02 Jul 2019
x-ray food safety

Is X-ray Technology Safe For Food Inspection?

A correctly set up and calibrated X-ray system can help you reach superior quality standards , build a strong and trusted brand name, and save a lot of money in your production line. Still, there are many uncertainties regarding the capability of this type of inspection systems, and also about the safety impact it  has on food. So is X-ray technology safe for food inspection?

The short answer is: YES! However, as specialists in the safety & quality inspection industry, we have science and extended expertise backing up this answer. Let’s take a closer look at what exactly happens when radiation interferes with food products.


NO! Irradiation does not make food radioactive. Everything in our environment, including food, contains trace amounts of radioactivity. This means that this trace amount (about 150 to 200 becquerels/kg) of natural radioactivity from elements such as for example potassium is unavoidable in our daily diets.

The maximum allowable energies for electrons and X-rays from the two machine-generated sources of radiation that can be used, are 10 million electron volts (MeV) and 5 MeV, respectively. Even when foods are exposed to very high doses of radiation from these sources, the maximum level of radioactivity would be just one-thousandth of a becquerel per kilogram of food. This is 200,000 times smaller than the level of radioactivity naturally present in food.


NO! Since the late 1940s, irradiated food was considered to require careful toxicological investigation before this process could be applied to food manufacturing.  In actual fact, it was firmly concluded by a study conducted in Germany as far back as 1926 that irradiation did not produce any toxic factors in animal diets.

The standard procedure for this purpose was to feed the foodstuff to be tested to laboratory animals and look for possible effects of longevity, reproductive capacity, tumour incidence, and other indicators of the animals’ health status.

These evaluations together with those carried out independently by national expert groups in Denmark, France, the Netherlands, Japan, the United Kingdom and the USA demonstrated no toxic effects as a result of consuming irradiated food. Another expert committee evaluated for the WHO in 1992 all literature and data which had been available since 1980; as a consequence, the previous findings were reconfirmed.


Food irradiation is the process of exposing food to ionizing radiation[1] to destroy microorganisms, bacteria, viruses, or insects that might be present in the food. Further applications include sprout inhibition, delay of ripening, increase of juice yield, and improvement of rehydration. Irradiated food does not become radioactive, but in some cases there may be subtle chemical changes.

Food irradiation acts by damaging the target organism’s DNA beyond its ability to repair. Microorganisms can no longer proliferate and continue their malignant or pathogenic activities. Spoilage-causing microorganisms cannot continue their activities. Insects do not survive, or become incapable of reproduction. Plants cannot continue their natural ripening processes.


x-ray food irradiation

Low Dose Applications (up to 1 kGy)


Sprout inhibition in bulbs and tubers 0.03-0.15 kGy

Delay in fruit ripening 0.25-0.75 kGy

Insect disinfection including quarantine treatment and elimination of food borne parasites 0.07-1.00 kGy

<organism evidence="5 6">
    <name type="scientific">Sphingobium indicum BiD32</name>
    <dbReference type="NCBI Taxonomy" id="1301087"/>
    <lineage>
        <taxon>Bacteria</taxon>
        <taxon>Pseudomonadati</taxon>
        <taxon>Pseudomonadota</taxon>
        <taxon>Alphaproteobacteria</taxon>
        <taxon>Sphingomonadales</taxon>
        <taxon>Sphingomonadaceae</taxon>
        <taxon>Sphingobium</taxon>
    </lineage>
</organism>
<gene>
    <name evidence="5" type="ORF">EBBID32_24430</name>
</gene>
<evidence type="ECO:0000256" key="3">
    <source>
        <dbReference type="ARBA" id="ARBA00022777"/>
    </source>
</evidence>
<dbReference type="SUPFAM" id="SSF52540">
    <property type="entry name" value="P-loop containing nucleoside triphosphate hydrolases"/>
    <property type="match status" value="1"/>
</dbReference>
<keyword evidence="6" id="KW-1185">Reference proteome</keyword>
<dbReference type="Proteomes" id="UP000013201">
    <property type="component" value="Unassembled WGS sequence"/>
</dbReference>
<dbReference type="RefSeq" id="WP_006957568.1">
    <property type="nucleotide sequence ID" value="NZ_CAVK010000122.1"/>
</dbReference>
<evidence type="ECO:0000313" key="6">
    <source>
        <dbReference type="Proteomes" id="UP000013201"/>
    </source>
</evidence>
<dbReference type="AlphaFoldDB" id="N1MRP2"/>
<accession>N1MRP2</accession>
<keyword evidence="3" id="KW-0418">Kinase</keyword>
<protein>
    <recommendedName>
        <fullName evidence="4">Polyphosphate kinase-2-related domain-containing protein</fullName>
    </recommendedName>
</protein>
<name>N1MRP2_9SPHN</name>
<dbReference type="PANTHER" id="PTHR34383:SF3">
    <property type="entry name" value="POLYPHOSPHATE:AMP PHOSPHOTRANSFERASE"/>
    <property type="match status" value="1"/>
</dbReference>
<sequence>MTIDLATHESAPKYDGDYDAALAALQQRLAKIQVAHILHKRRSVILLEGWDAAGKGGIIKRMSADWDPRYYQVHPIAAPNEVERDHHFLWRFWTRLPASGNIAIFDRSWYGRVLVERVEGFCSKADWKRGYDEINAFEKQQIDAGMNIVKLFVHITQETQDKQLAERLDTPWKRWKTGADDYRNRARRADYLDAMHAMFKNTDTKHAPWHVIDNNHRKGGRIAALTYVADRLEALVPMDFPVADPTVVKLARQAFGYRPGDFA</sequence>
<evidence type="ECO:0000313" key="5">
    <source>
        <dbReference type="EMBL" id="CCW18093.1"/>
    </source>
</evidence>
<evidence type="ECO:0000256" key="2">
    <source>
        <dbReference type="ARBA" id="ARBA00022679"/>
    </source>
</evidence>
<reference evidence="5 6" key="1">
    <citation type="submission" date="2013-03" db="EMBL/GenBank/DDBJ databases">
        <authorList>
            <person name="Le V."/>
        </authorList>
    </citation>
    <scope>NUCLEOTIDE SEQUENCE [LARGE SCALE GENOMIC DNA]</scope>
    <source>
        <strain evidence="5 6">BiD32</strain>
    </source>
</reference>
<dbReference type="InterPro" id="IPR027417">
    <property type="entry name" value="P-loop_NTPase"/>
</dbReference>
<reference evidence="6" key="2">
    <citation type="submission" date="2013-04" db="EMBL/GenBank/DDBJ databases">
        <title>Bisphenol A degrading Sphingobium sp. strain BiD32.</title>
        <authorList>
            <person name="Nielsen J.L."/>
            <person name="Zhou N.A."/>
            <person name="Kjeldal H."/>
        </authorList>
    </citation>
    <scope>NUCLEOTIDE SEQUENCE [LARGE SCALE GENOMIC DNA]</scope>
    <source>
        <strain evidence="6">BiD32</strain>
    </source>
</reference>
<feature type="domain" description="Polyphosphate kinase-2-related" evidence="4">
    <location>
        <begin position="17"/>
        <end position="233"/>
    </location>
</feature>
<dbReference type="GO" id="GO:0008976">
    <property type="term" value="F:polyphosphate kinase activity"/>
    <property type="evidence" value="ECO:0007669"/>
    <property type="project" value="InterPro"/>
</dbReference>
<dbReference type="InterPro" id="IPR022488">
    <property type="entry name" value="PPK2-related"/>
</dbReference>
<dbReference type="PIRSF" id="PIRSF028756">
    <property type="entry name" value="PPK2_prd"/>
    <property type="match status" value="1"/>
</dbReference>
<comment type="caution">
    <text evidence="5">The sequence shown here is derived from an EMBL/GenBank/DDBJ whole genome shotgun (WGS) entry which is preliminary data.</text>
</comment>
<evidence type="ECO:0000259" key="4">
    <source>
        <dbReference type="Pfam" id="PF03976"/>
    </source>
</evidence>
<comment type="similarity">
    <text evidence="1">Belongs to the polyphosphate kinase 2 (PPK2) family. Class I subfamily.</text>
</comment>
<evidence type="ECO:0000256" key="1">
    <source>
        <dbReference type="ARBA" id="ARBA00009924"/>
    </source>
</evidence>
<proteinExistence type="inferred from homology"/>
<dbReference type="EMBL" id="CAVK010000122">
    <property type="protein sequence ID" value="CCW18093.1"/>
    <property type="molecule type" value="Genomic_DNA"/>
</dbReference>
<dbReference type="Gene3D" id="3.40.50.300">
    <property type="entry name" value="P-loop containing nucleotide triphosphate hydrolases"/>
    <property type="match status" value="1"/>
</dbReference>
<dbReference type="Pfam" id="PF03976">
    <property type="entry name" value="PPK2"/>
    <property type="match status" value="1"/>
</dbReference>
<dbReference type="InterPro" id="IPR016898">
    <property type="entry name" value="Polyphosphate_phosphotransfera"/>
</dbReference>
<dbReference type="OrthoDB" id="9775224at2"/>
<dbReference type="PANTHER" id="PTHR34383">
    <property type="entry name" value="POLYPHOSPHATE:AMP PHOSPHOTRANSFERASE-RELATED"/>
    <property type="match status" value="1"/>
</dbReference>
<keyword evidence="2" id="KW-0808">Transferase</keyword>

Medium Dose Applications (1 kGy to 10 kGy)

Reduction of spoilage microbes to prolong shelf-life of meat, poultry and seafoods under refrigeration 1.50–3.00 kGy

Reduction of pathogenic microbes in fresh and frozen meat, poultry and seafoods 3.00–7.00 kGy

Reducing the number of microorganisms in spices to improve hygienic quality 10.00 kGy

High Dose Applications (above 10 kGy)

Sterilization of packaged meat, poultry, and their products that are shelf stable without refrigeration 25.00-70.00 kGy

Sterilization of Hospital diets 25.00-70.00 kGy

Product improvement as increased juice yield or improved re-hydration 25.00-70.00 kGy


Carbohydrates, proteins and fats are the main components of foods. These macronutrients provide energy and serve as building blocks for the growth and maintenance of the body. Extensive research has shown that carbohydrates, proteins, and fats, undergo little change during irradiation even at doses over 10 kGy. Similarly, the essential amino acids, minerals, trace elements and most vitamins do not suffer significant losses.

The so-called “radiolytic” products produced in irradiated food have proven to be familiar ones, such as glucose, formic acid, acetaldehyde, and carbon dioxide, that are naturally present in foods or are formed by thermal processing (thermolytic products).

The safety of these radiolytic products has been examined very critically, and no evidence of their harmfulness has been found. The United States Food and Drug Administration (FDA) has estimated that the total amount of undetected radiolytic products that might be formed when food is irradiated at a dose of 1 kGy would be less than 3 milligrams per kilogram of food or less than 3 parts per million.


In conclusion, radioactivity exists naturally,and radiation is widely used in different dose application for insects disinfectant, reduction of spoilage microbes  or pathogenic microbes and sterilization of meat. Any use of X-ray technology is highly regulated and therefore requires special training and safety measures, precisely with the purpose of ensuring a safe use of the solution, and benefit from its capabilities of detecting foreign bodies and material in food, representing real hazards with the potential of jeopardizing consumers’ health and safety.